Also avoid well-established blue-chips, the equivalent of Kodak, which tend to be priced as if they will last forever, and whose dividend yields are not enough to compensate you for their now-shortened lifespan.

To take one example at random: The Procter & Gamble Co. (NYSE: PG). PG has been around since 1837. It is a perfectly good company, but its 2.1% dividend yield won't compensate you adequately unless PG makes it to 2060. History tells us it may not.

So while, shorter corporate lifespans may well speed innovation, they make being an employee or an investor much more difficult and dangerous.

Investors should recognize this and adjust their strategies accordingly.

When the times change investors need to change with them. That's the lesson behind the Kodak bankruptcy.

[Editor's Note: Today, S&P 500 companies have a record $5 trillion on their balance sheets. That's twice the total of just a year ago.

But it's how those companies use that cash that will determine whether the stock is a buy, sell or hold.

In today's Private Briefing, Martin Hutchinson shares a secret showing you how to determine which cash-rich companies will provide maximum gains. To find out more, please click here.]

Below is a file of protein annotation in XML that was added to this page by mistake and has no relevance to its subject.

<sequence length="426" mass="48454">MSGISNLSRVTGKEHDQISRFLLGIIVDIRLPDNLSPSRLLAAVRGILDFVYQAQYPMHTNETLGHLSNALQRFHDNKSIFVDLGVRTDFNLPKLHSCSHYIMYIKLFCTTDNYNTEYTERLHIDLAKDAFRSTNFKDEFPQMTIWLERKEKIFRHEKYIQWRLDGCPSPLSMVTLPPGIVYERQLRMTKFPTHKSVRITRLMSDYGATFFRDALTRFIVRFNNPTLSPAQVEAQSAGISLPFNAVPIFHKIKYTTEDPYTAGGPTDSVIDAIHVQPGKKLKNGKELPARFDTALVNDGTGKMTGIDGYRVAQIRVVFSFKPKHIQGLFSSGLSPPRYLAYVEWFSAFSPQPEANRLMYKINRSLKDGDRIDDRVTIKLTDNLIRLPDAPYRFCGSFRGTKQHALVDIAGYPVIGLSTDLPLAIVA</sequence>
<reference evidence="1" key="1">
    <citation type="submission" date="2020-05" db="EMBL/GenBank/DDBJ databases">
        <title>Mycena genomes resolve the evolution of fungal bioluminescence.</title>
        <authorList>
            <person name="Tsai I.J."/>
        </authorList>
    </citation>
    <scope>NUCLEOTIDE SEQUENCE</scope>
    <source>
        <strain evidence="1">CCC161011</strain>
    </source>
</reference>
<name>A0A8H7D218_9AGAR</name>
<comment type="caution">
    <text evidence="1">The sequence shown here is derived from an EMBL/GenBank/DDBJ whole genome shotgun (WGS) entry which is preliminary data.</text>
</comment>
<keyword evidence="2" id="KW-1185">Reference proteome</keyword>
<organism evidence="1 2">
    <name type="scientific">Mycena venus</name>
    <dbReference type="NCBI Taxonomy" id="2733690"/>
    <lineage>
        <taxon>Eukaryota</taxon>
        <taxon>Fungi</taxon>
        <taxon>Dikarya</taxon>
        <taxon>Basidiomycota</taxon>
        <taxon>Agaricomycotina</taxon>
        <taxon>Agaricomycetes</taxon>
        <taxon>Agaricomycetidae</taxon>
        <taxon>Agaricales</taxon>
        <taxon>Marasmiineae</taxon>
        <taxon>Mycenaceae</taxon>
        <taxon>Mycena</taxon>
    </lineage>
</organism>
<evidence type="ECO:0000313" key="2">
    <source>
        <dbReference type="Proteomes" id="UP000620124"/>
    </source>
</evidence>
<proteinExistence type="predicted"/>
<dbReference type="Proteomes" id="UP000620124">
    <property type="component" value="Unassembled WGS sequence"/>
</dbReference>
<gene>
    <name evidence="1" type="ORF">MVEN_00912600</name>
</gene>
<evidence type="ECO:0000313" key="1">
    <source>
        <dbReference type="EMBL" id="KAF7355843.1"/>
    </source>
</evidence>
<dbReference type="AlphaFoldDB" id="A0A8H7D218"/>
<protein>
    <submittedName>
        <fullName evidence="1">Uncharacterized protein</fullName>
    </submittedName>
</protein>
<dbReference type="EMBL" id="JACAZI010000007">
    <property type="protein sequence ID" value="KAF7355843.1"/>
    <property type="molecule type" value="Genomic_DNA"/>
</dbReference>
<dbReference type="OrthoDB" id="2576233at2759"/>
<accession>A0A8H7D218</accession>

Source http://moneymorning.com/2012/02/10/fuzzy-math-greater-fools-and-facebook-ipo/

Money Morning/The Money Map Report

©2012 Monument Street Publishing. All Rights Reserved. Protected by copyright laws of the United States and international treaties. Any reproduction, copying, or redistribution (electronic or otherwise, including on the world wide web), of content from this website, in whole or in part, is strictly prohibited without the express written permission of Monument Street Publishing. 105 West Monument Street, Baltimore MD 21201, Email: customerservice@moneymorning.com

Disclaimer: Nothing published by Money Morning should be considered personalized investment advice. Although our employees may answer your general customer service questions, they are not licensed under securities laws to address your particular investment situation. No communication by our employees to you should be deemed as personalized investent advice. We expressly forbid our writers from having a financial interest in any security recommended to our readers. All of our employees and agents must wait 24 hours after on-line publication, or after the mailing of printed-only publication prior to following an initial recommendation. Any investments recommended by Money Morning should be made only after consulting with your investment advisor and only after reviewing the prospectus or financial statements of the company.

Money Morning Archive



© 2005-2019 http://www.MarketOracle.co.uk - The Market Oracle is a FREE Daily Financial Markets Analysis & Forecasting online publication.


Post Comment

Only logged in users are allowed to post comments. Register/ Log in

6 Critical Money Making Rules